With beautiful beaches, amazing seafood and practically year round sun – it’s easy to see why you may be considering Malaga as your next digital nomad destination. Whilst the Costa Del Sol attracts over 13 million visitors a year, most are northern europe ‘sun seekers’, escaping the cold and miserable weather of their homelands. They head to the popular Costa Del Sol beach towns such as Torremolinos, Benalmadena and Marbella, leaving the city of Malaga feeling like a traditional Spanish city rather than an overrun holiday resort.
Despite not being the main tourist attraction of the Costa Del Sol, Malaga is certainly a noteworthy destination in its own right. The city centre boasts wonderful architecture, restaurants of every cuisine imaginable, large plazas filled with busy pavement cafes, many museums and so much more. Malaga City also has broad busy beaches – that are generally filled up with Spanish locals rather than the tourist hordes.
The digital nomad scene in Malaga is somewhat in its infancy – but it’s certainly growing. You only have to look at the DN forums or subreddits to see how interest in Malaga as a nomad destination is growing.
The weather is certainly a draw for many – the summer days are long and hot, spring and autumn are still beach weather – and even the winter months get plenty of sunshine (dry and sunny, but not “hit the beach” weather).
This enviable weather, means you can head to Malaga at any time of the year and not be stuck in doors. Obviously they do get some wet and miserable weeks – but they are few and far between (but unfortunately, not very predictable).
Whether you’re a digital nomad that likes to splash out eating in fancy restaurants, snack at cheap places, or stay at home and cook for yourself – Malaga caters well.
In the centre of Malaga you’ll find many “menu del dia” places that offer a 3 course lunch with bread and a drink (beer or small wine) – all for around 8.50-12 euros. Lunch is the main meal of the day for the locals, so expect places to be rammed packed with a lively atmosphere.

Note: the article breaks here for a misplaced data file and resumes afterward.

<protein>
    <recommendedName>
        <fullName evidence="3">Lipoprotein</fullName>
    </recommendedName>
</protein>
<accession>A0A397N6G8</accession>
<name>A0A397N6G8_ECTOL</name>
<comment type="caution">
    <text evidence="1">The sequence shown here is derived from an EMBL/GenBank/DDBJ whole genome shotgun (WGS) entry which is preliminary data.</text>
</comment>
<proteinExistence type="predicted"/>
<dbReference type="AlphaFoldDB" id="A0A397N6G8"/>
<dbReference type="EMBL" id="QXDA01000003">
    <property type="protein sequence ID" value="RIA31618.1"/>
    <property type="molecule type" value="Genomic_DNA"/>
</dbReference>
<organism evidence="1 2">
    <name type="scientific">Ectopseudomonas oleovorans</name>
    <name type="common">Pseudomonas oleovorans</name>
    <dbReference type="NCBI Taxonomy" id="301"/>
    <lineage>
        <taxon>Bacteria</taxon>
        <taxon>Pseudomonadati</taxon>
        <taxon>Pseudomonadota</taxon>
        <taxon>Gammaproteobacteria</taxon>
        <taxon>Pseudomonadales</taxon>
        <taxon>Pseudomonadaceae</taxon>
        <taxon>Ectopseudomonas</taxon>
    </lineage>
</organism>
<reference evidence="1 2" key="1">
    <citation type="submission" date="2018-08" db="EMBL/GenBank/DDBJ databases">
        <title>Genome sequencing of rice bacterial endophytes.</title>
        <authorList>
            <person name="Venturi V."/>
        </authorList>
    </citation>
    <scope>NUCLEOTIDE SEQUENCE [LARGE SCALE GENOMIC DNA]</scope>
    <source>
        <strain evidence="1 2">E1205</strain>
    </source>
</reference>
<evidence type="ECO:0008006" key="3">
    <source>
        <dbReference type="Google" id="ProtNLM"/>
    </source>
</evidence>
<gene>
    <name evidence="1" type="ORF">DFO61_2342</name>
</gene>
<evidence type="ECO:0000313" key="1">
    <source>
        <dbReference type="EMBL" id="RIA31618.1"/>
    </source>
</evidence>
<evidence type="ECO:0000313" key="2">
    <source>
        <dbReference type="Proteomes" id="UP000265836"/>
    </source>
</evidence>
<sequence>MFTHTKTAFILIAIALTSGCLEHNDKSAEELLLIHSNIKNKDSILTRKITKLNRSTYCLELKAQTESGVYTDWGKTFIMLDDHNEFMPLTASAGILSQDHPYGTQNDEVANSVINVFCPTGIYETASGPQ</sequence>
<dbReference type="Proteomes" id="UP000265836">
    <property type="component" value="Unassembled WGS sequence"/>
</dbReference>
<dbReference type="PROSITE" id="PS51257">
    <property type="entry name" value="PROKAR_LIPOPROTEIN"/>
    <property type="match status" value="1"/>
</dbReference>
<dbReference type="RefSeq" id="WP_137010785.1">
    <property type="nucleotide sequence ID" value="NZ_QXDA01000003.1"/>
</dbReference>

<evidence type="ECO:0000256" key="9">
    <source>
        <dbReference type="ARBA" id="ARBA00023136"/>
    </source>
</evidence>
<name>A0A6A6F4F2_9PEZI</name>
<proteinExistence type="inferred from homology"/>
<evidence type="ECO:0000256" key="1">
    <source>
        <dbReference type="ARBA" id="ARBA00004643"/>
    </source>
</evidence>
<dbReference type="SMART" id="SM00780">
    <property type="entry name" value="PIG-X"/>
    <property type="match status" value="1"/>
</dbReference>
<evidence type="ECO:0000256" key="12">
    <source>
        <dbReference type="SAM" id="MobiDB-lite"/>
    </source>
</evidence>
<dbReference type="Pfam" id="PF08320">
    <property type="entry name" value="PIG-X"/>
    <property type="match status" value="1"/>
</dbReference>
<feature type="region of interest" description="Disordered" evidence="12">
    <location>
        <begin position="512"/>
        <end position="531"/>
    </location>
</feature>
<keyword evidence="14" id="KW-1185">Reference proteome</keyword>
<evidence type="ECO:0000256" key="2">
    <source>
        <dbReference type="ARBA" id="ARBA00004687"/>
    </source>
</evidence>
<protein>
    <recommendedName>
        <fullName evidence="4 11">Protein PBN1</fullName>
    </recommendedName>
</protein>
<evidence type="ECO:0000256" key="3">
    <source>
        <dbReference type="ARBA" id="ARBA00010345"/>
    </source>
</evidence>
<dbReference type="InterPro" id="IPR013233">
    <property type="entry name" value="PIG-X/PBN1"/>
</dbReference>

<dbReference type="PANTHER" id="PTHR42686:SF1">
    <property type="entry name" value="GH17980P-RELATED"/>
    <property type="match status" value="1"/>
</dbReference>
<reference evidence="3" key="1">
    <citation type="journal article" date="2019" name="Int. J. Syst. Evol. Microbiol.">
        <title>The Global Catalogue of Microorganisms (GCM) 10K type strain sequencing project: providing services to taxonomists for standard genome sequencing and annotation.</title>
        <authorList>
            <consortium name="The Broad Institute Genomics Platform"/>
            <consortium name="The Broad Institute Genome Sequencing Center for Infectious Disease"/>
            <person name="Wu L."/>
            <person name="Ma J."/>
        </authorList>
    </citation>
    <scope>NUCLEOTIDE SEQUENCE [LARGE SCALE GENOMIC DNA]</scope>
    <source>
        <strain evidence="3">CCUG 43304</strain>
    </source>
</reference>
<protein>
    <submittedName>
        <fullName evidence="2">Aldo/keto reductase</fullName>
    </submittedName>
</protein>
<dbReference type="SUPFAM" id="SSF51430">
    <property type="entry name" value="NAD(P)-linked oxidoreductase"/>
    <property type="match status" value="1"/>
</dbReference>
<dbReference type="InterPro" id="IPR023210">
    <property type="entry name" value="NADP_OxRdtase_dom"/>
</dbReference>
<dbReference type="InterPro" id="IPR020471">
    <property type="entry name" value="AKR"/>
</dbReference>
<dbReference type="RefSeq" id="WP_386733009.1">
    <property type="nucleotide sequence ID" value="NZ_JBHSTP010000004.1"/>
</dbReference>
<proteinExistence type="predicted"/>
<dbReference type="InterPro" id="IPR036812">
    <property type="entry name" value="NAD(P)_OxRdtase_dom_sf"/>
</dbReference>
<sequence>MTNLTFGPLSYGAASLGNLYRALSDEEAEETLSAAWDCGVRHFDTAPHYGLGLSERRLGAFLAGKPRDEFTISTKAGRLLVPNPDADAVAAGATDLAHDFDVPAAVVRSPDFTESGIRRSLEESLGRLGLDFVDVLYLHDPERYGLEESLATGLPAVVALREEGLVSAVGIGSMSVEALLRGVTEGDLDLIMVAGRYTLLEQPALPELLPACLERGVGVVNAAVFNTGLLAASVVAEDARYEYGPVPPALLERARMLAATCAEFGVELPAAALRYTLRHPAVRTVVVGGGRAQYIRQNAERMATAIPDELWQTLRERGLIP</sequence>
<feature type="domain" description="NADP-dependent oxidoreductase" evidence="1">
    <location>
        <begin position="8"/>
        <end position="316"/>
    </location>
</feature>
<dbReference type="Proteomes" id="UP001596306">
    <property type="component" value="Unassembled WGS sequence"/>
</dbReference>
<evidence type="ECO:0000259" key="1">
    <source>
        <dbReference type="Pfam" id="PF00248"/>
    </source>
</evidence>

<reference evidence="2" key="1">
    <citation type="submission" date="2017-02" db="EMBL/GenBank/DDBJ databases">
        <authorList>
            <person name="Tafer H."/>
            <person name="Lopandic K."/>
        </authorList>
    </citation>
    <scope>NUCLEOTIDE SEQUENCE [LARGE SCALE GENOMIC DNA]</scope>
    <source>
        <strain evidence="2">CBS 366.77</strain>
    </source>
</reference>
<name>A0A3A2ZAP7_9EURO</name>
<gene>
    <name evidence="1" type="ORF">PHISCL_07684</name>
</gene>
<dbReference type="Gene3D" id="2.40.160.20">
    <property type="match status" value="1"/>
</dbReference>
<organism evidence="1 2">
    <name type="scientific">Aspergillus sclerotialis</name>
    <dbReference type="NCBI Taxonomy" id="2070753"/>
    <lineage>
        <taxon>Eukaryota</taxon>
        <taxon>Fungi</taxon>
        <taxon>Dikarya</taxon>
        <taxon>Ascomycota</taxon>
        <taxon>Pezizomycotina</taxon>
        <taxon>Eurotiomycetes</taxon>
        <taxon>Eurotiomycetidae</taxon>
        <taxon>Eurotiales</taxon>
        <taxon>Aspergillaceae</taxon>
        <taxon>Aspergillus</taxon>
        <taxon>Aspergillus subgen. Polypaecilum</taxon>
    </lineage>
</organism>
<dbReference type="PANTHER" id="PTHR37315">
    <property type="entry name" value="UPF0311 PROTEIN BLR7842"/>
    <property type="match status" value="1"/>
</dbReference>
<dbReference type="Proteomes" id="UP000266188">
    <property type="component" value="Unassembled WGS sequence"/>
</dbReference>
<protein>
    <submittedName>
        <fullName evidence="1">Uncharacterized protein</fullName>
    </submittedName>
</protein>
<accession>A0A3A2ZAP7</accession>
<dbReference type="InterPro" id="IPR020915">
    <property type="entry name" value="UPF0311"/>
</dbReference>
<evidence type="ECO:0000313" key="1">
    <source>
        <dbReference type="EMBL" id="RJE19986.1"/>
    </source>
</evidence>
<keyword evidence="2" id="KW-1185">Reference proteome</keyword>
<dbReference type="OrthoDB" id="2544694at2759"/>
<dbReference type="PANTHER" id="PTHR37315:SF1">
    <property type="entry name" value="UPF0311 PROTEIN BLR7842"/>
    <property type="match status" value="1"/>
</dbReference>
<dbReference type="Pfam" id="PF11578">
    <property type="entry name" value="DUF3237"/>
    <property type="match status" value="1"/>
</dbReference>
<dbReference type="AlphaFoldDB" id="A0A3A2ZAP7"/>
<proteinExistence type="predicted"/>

You’ll also find all of the usual suspect chain restaurants such as McDonalds, Burger King & Subway, – plus some super cheap Spanish chains, such as 101 montaditos (that is especially popular for the ridiculously cheap pints of Cerveza!) and budget pizza chain Pomodoro, where you can grab a full pizza or burrito for just 3.90 euros!!!.
For nomads that like to prepare food at home, local supermarkets are plentiful and excellent prices can be had, especially for meat and fresh fruit and vegetables (ready meals are not hugely popular). Lild is generally the cheapest supermarket in Malaga, but Mercadona has a better range of products and not considerably more expensive.
If you follow a vegan / plant based diet, just 5 years ago Malaga would have been a no go destination, but now it’s fantastic for plant-based eating, with new vegan restaurants popping up all over the place and even a vegan supermarket.
The city centre of Malaga is ‘walkable’ and if reasonably fit, you can see all of the city centre without the need to be jumping on trains or buses.
With the centre being small, if you’re staying in Malaga for a few months, you’ll certainly want to be using the local transport to head out of the city. Buses and trains are frequent, easy to understand and not too expensive.
If you don’t want to walk around the centre of Malaga (or just want it to be more fun), you can rent a Lime e-scooter to hop about, and pay per journey.
The Cercanías Málaga (local commuter train) – runs from the centre of Malaga, all the way down the coast to Fuengirola. If you are ever short of something to do in Malaga, you can jump on this train and check out any of the stops along the way, with most of them being lively resorts within their own right.
The train offers a monthly ticket, ideal for longer stays, but it is a bit of a hassle to obtain, having to fill out a long form (available only in Spanish), and having photos taken etc. These can be obtained from any of the train stations with a manned ticket office.
You can save a lot of money on buses by buying a pack of 10 tickets, strangely, these can only be obtained from Tobacco shops (Estancos). Don’t be buying any cigarettes whilst you’re there, por favor.
Whilst the centre of Malaga doesn’t have the same seasonality price fluctuations as the nearby beach resorts – prices are still high due to demand from locals and the student market.